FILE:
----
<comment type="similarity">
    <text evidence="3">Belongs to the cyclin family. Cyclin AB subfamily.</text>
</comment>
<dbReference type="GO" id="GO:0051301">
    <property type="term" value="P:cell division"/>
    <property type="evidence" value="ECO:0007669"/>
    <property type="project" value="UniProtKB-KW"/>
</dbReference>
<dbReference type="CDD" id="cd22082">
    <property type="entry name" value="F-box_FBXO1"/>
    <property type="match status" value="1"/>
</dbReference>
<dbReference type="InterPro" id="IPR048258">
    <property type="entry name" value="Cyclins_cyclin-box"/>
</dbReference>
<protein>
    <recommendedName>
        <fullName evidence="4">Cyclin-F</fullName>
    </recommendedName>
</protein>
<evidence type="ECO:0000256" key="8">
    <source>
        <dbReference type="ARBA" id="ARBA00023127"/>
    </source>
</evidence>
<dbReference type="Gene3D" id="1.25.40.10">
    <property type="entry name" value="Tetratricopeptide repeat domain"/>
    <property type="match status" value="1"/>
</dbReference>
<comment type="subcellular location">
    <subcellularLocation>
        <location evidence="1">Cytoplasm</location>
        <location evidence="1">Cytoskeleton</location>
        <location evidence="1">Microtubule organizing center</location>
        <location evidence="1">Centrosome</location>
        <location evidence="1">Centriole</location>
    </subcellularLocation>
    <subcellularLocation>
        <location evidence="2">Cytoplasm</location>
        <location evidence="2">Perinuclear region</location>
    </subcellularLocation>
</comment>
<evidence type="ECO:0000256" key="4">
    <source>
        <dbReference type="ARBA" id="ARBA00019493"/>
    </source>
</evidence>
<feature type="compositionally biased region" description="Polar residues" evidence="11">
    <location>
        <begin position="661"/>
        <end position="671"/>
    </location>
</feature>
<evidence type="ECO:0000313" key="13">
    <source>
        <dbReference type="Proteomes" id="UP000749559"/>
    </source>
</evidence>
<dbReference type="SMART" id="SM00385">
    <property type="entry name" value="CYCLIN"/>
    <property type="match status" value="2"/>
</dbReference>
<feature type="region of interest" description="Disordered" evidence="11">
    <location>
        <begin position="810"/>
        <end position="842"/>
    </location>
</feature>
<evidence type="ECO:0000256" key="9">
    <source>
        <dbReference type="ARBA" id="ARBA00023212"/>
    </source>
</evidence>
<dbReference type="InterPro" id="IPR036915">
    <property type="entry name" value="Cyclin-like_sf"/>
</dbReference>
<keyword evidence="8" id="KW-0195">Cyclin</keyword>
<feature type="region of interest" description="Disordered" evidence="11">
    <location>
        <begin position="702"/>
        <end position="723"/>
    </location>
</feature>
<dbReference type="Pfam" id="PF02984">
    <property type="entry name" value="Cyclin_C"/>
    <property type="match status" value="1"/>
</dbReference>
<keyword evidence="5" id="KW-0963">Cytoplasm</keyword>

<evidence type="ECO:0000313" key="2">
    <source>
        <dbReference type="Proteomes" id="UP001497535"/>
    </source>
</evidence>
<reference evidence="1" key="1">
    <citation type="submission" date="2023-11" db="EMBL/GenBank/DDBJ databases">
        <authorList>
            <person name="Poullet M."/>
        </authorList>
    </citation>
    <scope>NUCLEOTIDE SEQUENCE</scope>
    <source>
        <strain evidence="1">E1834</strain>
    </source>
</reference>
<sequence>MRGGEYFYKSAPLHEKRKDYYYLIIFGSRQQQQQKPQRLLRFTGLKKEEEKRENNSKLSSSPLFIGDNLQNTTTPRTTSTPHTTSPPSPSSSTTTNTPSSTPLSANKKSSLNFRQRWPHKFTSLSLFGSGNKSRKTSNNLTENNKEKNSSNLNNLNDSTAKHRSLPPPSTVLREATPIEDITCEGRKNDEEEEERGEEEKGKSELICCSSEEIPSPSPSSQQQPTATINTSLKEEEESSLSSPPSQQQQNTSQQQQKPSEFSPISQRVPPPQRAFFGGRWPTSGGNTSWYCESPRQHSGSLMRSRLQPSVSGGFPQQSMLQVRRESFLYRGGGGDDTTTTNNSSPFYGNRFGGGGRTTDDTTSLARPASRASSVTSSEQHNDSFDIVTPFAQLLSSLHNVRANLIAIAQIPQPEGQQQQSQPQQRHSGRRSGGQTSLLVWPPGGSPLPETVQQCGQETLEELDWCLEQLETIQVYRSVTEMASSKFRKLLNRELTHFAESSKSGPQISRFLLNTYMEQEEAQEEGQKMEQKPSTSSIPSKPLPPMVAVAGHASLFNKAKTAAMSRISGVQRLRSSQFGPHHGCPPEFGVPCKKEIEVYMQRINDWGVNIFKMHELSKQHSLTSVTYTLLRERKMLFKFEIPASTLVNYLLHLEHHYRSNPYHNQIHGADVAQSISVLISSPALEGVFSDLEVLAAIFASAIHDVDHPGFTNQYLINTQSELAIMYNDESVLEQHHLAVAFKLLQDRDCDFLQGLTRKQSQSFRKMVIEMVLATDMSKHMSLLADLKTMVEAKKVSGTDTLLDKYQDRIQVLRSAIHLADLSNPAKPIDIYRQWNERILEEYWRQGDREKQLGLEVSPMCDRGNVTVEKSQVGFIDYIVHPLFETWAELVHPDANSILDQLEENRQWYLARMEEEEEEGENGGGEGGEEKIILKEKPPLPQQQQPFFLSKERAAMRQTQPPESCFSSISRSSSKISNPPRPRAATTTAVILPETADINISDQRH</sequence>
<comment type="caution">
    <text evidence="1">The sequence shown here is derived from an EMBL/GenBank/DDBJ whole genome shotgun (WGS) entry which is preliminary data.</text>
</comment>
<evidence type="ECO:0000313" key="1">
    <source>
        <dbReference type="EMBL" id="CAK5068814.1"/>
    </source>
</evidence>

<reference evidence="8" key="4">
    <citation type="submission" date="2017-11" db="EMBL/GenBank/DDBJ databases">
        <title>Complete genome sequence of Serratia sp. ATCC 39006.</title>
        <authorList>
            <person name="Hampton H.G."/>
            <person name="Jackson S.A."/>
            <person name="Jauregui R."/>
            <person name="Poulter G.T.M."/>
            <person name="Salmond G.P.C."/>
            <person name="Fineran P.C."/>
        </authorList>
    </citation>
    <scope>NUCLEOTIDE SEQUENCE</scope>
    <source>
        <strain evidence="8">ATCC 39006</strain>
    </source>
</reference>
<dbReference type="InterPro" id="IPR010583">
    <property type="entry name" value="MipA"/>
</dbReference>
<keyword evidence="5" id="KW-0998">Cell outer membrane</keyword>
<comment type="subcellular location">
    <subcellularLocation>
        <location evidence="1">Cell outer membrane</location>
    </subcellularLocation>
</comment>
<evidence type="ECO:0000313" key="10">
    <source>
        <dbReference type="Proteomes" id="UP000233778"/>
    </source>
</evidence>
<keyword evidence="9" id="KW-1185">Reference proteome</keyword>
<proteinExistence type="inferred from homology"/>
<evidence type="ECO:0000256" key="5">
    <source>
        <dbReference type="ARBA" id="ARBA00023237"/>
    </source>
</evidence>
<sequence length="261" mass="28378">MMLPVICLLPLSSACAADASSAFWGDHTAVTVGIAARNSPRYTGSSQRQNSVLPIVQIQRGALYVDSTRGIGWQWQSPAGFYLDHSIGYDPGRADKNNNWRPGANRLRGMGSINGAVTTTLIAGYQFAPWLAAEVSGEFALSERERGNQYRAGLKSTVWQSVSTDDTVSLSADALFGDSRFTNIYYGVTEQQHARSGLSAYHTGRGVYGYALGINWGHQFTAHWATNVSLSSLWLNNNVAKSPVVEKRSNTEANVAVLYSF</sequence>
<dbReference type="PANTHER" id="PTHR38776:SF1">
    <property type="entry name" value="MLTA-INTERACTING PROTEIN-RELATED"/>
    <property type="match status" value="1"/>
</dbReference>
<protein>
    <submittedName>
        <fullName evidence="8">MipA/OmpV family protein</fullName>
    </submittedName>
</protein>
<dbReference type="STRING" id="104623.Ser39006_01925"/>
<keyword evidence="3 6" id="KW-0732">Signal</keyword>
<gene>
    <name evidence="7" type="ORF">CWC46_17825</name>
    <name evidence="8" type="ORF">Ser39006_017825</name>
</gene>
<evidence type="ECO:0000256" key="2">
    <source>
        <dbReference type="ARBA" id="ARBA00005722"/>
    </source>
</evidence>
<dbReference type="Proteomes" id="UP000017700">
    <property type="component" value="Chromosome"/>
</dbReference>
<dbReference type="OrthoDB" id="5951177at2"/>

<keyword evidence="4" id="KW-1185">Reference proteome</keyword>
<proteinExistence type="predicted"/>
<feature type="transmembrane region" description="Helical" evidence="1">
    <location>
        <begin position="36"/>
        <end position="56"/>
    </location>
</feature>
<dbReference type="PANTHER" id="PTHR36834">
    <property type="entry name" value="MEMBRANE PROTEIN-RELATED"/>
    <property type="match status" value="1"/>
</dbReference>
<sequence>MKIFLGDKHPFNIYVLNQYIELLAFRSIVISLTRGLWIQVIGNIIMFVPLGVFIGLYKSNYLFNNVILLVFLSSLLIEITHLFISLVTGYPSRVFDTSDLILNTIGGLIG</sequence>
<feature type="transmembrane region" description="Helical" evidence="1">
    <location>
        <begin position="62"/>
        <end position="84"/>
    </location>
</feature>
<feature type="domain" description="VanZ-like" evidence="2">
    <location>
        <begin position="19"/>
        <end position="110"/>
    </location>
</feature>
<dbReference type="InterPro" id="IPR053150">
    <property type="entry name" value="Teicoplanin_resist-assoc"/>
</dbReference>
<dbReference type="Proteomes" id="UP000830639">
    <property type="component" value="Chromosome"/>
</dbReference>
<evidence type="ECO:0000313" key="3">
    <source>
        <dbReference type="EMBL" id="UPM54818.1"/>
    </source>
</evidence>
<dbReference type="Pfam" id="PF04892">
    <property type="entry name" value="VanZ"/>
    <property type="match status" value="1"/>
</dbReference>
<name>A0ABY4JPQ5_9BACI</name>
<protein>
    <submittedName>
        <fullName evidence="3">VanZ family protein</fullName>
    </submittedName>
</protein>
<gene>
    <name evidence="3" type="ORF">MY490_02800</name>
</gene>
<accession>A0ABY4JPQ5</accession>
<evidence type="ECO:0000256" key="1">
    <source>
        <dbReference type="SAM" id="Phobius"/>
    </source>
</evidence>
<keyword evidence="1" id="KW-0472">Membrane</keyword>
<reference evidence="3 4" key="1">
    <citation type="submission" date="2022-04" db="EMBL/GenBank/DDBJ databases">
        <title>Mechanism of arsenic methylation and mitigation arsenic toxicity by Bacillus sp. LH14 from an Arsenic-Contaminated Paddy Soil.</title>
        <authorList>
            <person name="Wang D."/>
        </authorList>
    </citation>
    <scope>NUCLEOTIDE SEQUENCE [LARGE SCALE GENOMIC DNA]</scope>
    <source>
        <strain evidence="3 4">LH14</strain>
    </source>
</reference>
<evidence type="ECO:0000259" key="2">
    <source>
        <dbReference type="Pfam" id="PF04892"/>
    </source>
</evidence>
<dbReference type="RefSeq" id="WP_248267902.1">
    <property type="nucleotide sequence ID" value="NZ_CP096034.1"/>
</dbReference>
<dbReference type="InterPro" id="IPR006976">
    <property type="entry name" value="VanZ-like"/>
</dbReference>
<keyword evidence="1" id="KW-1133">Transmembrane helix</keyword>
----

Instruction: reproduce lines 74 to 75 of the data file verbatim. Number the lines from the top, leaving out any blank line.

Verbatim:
<dbReference type="InterPro" id="IPR036915">
    <property type="entry name" value="Cyclin-like_sf"/>